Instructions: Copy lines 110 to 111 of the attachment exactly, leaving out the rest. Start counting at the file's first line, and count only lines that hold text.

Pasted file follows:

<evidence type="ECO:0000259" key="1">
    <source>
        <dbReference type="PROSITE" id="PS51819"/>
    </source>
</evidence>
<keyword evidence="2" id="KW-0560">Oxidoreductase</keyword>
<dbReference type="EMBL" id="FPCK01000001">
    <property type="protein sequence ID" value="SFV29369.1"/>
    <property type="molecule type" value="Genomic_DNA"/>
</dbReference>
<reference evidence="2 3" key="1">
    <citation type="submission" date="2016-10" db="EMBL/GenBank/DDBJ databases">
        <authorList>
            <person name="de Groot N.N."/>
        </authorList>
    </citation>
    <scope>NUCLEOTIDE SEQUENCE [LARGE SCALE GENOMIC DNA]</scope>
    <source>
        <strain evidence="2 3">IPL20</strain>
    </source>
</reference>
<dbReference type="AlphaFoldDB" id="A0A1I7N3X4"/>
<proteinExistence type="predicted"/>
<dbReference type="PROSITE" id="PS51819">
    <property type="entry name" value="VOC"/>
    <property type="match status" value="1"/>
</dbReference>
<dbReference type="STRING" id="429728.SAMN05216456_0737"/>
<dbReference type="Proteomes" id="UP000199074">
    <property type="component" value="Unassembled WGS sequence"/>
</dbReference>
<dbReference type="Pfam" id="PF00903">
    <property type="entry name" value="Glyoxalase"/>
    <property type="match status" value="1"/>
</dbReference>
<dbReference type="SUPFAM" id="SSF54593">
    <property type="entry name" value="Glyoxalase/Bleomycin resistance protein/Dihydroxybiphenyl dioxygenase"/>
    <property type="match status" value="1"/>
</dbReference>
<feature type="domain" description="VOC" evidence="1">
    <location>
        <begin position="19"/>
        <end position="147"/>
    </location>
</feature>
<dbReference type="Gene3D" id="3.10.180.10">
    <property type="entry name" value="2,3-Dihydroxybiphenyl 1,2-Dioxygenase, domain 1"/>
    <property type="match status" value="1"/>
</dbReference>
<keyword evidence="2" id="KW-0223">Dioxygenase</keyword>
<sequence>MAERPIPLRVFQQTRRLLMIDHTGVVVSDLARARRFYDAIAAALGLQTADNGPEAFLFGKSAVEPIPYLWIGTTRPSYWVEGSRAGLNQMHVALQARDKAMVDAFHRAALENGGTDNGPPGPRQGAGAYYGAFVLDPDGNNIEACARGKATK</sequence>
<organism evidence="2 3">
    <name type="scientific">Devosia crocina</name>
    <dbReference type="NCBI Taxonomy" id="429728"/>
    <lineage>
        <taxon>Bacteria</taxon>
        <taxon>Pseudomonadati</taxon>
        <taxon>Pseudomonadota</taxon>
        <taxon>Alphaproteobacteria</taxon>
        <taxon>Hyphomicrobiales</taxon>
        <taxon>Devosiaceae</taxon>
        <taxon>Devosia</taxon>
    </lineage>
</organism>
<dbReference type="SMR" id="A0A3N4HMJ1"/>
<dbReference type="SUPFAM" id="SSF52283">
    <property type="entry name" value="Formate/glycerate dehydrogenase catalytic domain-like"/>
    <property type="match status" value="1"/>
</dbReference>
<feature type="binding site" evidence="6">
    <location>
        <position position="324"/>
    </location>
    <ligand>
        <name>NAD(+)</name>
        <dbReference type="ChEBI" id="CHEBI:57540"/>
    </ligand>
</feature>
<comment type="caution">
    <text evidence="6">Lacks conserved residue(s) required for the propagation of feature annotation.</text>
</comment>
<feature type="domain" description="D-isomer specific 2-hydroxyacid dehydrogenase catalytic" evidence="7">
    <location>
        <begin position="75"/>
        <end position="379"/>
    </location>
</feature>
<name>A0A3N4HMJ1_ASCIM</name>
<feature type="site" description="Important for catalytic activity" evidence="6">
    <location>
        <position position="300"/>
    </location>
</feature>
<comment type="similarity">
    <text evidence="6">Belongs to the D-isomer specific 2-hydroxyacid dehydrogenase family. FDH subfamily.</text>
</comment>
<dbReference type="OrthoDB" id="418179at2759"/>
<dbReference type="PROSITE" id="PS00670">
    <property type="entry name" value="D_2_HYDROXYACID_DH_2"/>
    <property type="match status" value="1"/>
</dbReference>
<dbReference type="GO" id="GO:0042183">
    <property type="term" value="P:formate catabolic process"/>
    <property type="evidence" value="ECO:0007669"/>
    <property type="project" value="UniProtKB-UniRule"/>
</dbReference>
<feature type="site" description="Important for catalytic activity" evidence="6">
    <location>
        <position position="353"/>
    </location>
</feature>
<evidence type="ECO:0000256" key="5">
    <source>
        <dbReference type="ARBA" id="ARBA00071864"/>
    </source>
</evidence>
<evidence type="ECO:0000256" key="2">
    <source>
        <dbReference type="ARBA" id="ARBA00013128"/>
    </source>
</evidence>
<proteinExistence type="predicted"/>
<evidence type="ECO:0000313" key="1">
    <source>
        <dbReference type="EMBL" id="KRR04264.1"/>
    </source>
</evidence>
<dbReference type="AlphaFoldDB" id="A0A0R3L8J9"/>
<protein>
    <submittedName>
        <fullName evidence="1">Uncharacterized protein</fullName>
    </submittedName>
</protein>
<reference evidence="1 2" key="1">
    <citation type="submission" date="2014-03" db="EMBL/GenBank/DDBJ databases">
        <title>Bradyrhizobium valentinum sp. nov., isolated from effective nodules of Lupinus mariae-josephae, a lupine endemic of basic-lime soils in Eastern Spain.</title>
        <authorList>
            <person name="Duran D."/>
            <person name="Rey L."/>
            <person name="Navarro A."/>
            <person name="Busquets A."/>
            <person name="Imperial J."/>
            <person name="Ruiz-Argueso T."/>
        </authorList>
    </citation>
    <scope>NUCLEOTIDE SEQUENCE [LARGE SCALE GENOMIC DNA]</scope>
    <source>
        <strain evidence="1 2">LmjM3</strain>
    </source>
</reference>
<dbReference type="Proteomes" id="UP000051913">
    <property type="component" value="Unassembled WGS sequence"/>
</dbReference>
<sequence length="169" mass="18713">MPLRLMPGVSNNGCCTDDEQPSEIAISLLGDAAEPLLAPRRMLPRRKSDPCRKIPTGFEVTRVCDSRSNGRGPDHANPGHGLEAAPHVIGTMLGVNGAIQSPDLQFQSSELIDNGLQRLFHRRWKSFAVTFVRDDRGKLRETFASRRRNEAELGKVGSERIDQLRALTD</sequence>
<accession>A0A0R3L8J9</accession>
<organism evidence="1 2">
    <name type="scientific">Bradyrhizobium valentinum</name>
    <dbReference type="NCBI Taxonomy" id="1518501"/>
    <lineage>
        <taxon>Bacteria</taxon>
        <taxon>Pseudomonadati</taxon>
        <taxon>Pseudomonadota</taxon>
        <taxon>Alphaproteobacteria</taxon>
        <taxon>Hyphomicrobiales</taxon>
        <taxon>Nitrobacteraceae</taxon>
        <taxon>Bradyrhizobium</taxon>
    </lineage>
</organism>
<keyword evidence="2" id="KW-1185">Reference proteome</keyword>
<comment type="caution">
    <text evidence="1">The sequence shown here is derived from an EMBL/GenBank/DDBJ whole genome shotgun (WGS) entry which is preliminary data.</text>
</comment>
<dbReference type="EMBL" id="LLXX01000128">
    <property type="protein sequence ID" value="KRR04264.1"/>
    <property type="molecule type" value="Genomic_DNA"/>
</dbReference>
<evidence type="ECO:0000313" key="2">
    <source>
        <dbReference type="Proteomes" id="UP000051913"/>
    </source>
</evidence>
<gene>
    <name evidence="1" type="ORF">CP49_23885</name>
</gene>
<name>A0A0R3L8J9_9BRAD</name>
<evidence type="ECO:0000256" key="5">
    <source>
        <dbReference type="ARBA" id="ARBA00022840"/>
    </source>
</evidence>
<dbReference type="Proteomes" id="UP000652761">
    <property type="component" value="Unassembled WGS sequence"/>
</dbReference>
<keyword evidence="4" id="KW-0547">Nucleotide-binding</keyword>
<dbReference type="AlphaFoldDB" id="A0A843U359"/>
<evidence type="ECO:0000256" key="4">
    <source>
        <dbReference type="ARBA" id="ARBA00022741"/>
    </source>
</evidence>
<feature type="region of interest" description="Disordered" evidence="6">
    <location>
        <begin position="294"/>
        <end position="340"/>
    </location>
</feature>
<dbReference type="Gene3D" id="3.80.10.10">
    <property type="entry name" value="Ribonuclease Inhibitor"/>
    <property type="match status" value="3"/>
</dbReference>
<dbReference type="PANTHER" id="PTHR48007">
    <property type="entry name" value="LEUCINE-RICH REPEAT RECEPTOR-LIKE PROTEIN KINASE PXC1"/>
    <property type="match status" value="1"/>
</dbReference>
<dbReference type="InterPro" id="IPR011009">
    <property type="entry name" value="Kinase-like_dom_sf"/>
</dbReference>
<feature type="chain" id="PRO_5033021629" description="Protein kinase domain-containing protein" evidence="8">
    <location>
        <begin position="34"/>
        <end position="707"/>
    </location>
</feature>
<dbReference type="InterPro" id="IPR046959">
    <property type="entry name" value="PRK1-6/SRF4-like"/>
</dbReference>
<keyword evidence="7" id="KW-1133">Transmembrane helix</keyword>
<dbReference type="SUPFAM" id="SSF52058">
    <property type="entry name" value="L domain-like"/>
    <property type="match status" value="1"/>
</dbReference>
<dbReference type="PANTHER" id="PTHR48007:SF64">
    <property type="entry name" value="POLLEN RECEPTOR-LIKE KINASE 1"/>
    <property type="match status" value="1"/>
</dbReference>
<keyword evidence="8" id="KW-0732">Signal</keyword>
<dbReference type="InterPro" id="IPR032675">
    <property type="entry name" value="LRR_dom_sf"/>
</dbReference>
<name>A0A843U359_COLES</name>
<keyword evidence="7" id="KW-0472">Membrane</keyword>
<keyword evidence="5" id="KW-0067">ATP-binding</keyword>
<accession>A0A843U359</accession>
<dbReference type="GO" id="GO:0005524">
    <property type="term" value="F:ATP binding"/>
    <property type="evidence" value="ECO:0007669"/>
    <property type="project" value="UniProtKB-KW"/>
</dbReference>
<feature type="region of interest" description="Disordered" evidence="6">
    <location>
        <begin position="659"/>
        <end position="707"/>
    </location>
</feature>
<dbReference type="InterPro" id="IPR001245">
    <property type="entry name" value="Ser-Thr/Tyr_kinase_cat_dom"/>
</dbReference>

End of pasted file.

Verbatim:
    </location>
</feature>